being, with malice aforethought. If the fetus which Keeler is charged with
killing is not deemed a human being under the statute, he cannot be charged
with murder. In enacting the law in 1872, the state legislature intended that
the term human being should have the common law meaning of a person who
had been born alive and not be applied to unborn fetuses. The prosecution
argues, however, that the significant advancement in medical science since
1872 warrants a re-thinking of the common law requirement of a live birth and
that a viable fetus at 28 weeks or more has an excellent chance of survival.
There are two insurmountable hurdles to such an argument. First, there are no
common law crimes in California. Thus, unless proscribed by the legislature,
there is no criminal sanction against one who murders a fetus. Second, even if
the Court were to expand the scope of murder to include an unborn fetus, the
holding would only apply to those charged in the future as required under Due
Process principles. When a new penal statute is applied retrospectively to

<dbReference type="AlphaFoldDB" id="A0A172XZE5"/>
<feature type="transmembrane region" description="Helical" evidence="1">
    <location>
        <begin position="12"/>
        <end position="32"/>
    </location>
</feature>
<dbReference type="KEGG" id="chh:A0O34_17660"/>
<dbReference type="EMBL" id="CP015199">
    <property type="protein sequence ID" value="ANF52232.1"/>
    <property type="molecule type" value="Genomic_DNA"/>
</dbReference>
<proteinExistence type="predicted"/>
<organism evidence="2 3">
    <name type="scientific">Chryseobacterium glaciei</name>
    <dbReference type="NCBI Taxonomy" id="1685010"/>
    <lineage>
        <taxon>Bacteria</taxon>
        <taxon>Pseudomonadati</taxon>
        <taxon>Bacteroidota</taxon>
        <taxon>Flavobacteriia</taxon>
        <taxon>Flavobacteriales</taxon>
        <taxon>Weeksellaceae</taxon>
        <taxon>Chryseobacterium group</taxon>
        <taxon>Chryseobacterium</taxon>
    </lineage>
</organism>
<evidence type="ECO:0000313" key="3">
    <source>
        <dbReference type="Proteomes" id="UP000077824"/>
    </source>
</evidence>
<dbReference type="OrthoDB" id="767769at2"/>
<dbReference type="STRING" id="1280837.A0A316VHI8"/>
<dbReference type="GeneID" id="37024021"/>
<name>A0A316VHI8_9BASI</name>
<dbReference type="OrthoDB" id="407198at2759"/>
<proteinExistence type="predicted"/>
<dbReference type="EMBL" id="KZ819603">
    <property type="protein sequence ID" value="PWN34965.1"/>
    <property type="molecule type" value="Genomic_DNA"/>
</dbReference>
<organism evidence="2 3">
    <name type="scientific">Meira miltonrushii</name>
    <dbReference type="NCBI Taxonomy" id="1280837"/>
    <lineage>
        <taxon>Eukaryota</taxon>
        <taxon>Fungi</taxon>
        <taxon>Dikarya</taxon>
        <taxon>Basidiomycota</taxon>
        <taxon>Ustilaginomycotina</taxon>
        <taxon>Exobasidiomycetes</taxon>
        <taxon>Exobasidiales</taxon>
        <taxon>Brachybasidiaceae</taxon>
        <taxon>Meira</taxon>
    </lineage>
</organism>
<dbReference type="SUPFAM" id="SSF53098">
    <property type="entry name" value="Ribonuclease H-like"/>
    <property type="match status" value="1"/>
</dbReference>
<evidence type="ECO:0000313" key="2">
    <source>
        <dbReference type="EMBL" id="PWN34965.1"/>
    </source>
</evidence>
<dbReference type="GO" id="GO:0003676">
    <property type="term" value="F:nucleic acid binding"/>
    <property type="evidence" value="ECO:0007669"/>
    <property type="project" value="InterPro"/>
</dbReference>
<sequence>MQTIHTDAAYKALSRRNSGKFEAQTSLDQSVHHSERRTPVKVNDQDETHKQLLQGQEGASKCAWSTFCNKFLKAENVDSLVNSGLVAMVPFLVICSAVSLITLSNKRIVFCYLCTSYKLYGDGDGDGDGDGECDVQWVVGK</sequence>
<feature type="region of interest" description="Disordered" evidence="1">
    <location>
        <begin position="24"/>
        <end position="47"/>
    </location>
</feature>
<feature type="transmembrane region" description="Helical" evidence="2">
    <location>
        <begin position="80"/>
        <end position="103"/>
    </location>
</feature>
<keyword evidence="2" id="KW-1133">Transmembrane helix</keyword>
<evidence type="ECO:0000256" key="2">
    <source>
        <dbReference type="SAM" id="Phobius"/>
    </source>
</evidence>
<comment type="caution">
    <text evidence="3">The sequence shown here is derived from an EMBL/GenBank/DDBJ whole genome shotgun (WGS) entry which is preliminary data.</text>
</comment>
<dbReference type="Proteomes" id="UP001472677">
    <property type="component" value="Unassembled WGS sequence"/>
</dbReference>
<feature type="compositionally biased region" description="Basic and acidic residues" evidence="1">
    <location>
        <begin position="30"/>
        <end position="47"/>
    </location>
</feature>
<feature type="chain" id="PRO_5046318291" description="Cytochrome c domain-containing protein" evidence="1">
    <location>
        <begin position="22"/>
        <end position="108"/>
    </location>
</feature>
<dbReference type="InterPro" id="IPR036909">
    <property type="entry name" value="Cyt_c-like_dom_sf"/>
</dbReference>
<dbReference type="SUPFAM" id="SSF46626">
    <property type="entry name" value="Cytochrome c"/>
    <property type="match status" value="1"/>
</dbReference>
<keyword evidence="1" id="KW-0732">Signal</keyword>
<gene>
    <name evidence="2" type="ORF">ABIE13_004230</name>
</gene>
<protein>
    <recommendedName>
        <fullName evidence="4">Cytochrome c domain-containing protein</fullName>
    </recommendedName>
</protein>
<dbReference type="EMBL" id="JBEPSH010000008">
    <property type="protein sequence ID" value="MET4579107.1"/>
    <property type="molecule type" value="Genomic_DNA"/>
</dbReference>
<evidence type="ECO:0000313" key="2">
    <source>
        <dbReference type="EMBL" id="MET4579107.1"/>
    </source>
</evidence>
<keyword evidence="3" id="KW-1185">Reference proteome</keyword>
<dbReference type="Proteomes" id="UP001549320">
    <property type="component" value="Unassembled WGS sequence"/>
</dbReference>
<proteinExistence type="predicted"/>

make an act punishable which was not criminal at the time the defendant
committed it violates the notice requirement of due process. Thus, Keeler
would not be able to benefit from any such holding anyway. The information
charging Keeler with murder of the unborn fetus is dismissed.
The majoritys holding defies logic and common sense. The legislature defined
murder as the unlawful killing of a human being. Those terms are not frozen
in place as of any particular time, but must be fairly and reasonably
interpreted by the court. Whether a homicide occurred in this case should be
determined by medical testimony regarding the viability and ability of the fetus
to survive prior to Keelers act. The majority suggests that to do so would